OK, see what I mean when I talk about toys. But this is not a toy. OK, it is also a toy. But then everything is a toy. Where was I? Ah, story time.
I was in this studio and asked the engineer (who’s also a working film/games composer) if he can do any magic to make a few particular notes of my guitar solo sound more bell-like. Him: “Yo, why not make it real, yo? Instead of faking it, do the real thing.” Turns out glockenspiel is the composer’s favorite most useful tool. So we did use it. It was awesome. I went home and bought the same one, pictured above. And below.
See it in action:
So yeah, go buy your favorite musician friend, the Musical Hope of All Future Generations, a nice little Glockenspiel. They’ll love it!
$21.99 – $38.49
Holy Molly, the melodica!
Gorillaz, do I need to say anything further? They have so many songs that feature the melodica.
And if you think it looks like a toy or is only for simple little melodies, just check out my favorite living musician, Jacob Collier, shredding on the melodica:
Another cute little instrument that sounds unique. Check it out in action:
Go get the Kalimba and make the virtuoso-to-be jump for joy.
Something, something, legend of Zelda… The ocarina is kinda like a recorder, except not quite. It’s rare that you can create so much joy for under $15. Just watch…
OK, it’s time to move to percussion territory. “Sinatra” needs percussion. There’s no such thing as too much percussion. There are two things about music: rhythm and melody. You need the rhythm. You want the rhythm. You tap to the rhythm. You bop your head to the rhythm. Your heartbeat is a rhythm, you’ve lived with the rhythm all your live. OK, that’s plenty. Let’s go!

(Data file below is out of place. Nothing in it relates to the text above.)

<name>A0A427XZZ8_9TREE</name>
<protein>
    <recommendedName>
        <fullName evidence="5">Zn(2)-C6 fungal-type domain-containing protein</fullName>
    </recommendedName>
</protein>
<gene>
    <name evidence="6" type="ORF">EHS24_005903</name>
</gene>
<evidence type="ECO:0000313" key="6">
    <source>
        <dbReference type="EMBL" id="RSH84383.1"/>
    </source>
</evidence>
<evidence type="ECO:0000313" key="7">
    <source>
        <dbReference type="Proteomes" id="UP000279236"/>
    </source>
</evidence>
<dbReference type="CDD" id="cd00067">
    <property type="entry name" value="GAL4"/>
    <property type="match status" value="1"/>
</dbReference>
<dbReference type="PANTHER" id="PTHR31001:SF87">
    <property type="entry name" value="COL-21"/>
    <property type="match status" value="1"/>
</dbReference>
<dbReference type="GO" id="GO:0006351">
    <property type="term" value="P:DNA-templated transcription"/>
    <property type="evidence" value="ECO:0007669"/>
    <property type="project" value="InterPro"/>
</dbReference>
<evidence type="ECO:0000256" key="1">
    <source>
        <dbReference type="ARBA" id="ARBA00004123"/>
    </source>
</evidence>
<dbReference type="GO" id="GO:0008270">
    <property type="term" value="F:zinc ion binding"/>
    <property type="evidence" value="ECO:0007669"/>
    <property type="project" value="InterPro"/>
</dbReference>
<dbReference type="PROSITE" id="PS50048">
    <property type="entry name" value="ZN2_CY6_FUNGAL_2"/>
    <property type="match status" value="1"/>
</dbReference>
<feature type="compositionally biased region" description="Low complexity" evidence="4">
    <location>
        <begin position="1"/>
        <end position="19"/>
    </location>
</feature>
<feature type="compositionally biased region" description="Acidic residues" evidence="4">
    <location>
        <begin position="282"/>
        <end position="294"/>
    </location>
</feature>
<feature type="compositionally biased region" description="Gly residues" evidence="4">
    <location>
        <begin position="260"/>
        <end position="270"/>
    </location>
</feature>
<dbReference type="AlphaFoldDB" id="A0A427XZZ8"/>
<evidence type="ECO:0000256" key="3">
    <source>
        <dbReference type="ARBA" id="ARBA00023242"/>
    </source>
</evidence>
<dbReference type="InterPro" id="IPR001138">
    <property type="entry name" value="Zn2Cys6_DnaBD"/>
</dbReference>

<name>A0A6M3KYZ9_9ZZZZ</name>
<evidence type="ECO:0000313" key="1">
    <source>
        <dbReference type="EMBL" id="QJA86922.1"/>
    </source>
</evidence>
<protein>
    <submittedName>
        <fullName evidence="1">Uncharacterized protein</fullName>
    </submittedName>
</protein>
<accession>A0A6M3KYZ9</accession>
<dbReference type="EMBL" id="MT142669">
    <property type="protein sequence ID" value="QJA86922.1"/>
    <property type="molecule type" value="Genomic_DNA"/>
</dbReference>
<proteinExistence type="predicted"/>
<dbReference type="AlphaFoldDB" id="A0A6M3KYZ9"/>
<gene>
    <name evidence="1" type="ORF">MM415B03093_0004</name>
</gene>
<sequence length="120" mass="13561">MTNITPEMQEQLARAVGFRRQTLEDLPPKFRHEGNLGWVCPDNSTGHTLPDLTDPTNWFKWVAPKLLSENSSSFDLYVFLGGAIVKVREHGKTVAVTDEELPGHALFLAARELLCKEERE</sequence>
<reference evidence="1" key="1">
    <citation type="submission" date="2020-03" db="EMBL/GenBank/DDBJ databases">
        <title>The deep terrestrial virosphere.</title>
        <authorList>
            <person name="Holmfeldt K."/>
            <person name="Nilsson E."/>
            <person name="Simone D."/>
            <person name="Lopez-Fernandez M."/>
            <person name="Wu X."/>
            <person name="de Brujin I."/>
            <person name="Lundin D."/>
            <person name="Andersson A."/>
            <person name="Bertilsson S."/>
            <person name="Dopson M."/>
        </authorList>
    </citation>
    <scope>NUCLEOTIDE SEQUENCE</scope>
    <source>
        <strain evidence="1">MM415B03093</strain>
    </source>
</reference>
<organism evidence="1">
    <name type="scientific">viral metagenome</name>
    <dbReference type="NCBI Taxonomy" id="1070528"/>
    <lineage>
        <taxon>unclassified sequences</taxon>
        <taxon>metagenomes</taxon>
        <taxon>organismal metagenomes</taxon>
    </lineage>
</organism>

$12.56 – $17.99
Every track needs a shaker. What’s shakin’? The shaker’s shakin’, that’s what’s shankin’. Bacon.
Banging two sticks against each other, what could be more enjoyable? I’m pretty sure there’s a picture dictionary out there that shows a clave as a definition of “pure joy”.
What’s not as much joy is being in the same room when your Johan Sebastian plays those. They are loud.
$11.95 – $20.95
This one is important. It’s not reserved for bare-chested old hippies too stoned to realize that Woodstock’s over. You can bet your left nostril that pretty much every single pop song on the radio today has a “tambo” track in there. Maybe just to “lift the chorus”, maybe all throughout, buried underneath and “propelling the song along”,